5. Time-Bomb- One of my favorites. I can’t get enough of the first verse. The band’s sound is so together and Alex’s vocals shine. What I love about the bridge is its simplicity: three chords (G, A, and B) combined with a gorgeous lyric and melody. Great song.
6. Just the Way I’m Not- Def Leppard and Nothing Personal had a baby. Cheesiest bridge on the record. The transition from the bridge to the final chorus is awkward.
7. Under a Paper Moon- I think this song is a strong example of how Alex’s lyrics have evolved. The only thing that could have made this song better would have been a continuation of the instrumental section of the bridge. Still, it’s one of the best songs on the album.
8. Return the Favor- I don’t know what to make of this song. The guitar in the introduction is cool but it feels like it’s off an old Enrique Inglasias album. The melody is catchy, of course, but it feels out of place.
9. No Idea-I. Love. This. Song. The song’s single flaw is its length. The song clocks in at just under four and a half minutes. There’s a beautiful acoustic and vocal accompaniment from the 3:20 to the 3:40 point. If the song were to end along with this part instead of going on for another minute, I think it’d be even better than it already is.
10. A Daydream Away- The first all acoustic song since “Remembering Sunday.” While I like the acoustic arrangement and Alex’s vocals, the lyrics in the second verse kill it for me. “We’d laugh at all the douche-bag guys chasing down desperate wives” is such a weak line. It’s a shame too, because the lyrics in the bridge are outstanding: “We never stood a chance out there. Shooting love in real time. So we’ll take it over ice tonight with a little salt and a little lime.”
11. That Girl- A summer jam. Fast-paced, catchy, and fun. It’s nothing more than that, though.
12. Heroes- This is an ode to the Put Up or Shut Up sound. It’s the ideal way for the album to conclude. I can’t get enough of the bridge. The crunch of the guitars and the percussion sound incredible. The “St. Jimmy” style of palm muting mixes in nicely. It’s interesting the record’s final line is “We’re not listening.”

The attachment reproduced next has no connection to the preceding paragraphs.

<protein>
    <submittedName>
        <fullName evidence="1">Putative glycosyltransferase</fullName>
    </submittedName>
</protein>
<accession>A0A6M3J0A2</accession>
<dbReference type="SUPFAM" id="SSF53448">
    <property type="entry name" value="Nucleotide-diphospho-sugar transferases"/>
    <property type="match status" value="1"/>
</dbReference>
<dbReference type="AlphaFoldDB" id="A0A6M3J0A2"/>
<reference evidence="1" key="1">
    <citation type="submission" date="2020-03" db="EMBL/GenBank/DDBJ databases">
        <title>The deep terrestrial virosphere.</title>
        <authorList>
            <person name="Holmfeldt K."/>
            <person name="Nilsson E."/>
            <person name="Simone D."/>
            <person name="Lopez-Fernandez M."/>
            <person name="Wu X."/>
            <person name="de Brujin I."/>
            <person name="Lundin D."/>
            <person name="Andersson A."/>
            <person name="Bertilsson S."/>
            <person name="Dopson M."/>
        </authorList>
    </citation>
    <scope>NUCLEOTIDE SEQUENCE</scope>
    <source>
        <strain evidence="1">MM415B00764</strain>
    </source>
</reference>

There’s something to like on every song on this album and there’s also something to criticize. It’s apparent that this band is heading in a direction that will allow it to be successful for several albums to come. I’m curious to hear how their sound matures during the next few years. This is a fantastic summer album and it showcases the band’s talent.
There has been a great deal of skepticism regarding this release. Fans have claimed All Time Low has sold out or changed their sound to sell more records, etc. I disagree. I think this album sounds how it ought to. I tip my hat to the guys for expanding their horizons, experimenting on Nothing Personal, and getting rid of a lot of the “suck” that slipped through the cracks on both of their previous full-lengths.
Go ahead and hate them. They won’t mind. The following this band has is incredibly devoted. Anyone who has been a part of this band’s journey to success feels like they’re a part of it.
I’ve read reviews saying this album is “disappointing.” I think people were expecting an edgier punk sound reminiscent of The Party Scene. I was expecting progression and a reflection of sorts from their last two albums. I got what I expected and I’m happy with it.
If you want to listen to a raw, edgy rock album, look no further than the Foo Fighter’s masterpiece Wasting Light, which as a top contender for AOTY for me. Dirty Work has songs I love but that doesn’t mean I think it’s a work of genius. I think it’s the next step for All Time Low. It may not end up on my list of Best Albums of 2011, but it’s safe to say this: if this record doesn’t launch All Time Low into mainstream success, nothing will.
All Time Low is a band with guys who clearly have a love for music that runs through their veins. They have been exposed to an industry that isn’t what it used to be, and they’ve met the people who influenced their sound. The place they’re in right now is an awesome place to be. As I write this, they’re number one on iTunes. Considering I first heard of this band six years ago, I’m impressed and I think they should be proud of their well deserved success.
They’re just getting started.